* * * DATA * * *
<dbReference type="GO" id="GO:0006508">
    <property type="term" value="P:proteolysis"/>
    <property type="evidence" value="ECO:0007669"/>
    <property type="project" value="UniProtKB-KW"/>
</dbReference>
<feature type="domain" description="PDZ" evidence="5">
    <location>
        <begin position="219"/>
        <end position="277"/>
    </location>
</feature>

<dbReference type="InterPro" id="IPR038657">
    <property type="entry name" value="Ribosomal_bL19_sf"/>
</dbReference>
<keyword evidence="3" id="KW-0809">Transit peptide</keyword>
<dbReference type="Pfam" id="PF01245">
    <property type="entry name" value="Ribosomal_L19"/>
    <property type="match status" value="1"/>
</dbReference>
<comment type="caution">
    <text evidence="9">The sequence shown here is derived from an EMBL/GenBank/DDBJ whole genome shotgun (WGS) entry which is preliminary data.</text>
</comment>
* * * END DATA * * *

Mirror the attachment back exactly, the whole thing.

<dbReference type="GO" id="GO:0006508">
    <property type="term" value="P:proteolysis"/>
    <property type="evidence" value="ECO:0007669"/>
    <property type="project" value="UniProtKB-KW"/>
</dbReference>
<feature type="domain" description="PDZ" evidence="5">
    <location>
        <begin position="219"/>
        <end position="277"/>
    </location>
</feature>

<dbReference type="InterPro" id="IPR038657">
    <property type="entry name" value="Ribosomal_bL19_sf"/>
</dbReference>
<keyword evidence="3" id="KW-0809">Transit peptide</keyword>
<dbReference type="Pfam" id="PF01245">
    <property type="entry name" value="Ribosomal_L19"/>
    <property type="match status" value="1"/>
</dbReference>
<comment type="caution">
    <text evidence="9">The sequence shown here is derived from an EMBL/GenBank/DDBJ whole genome shotgun (WGS) entry which is preliminary data.</text>
</comment>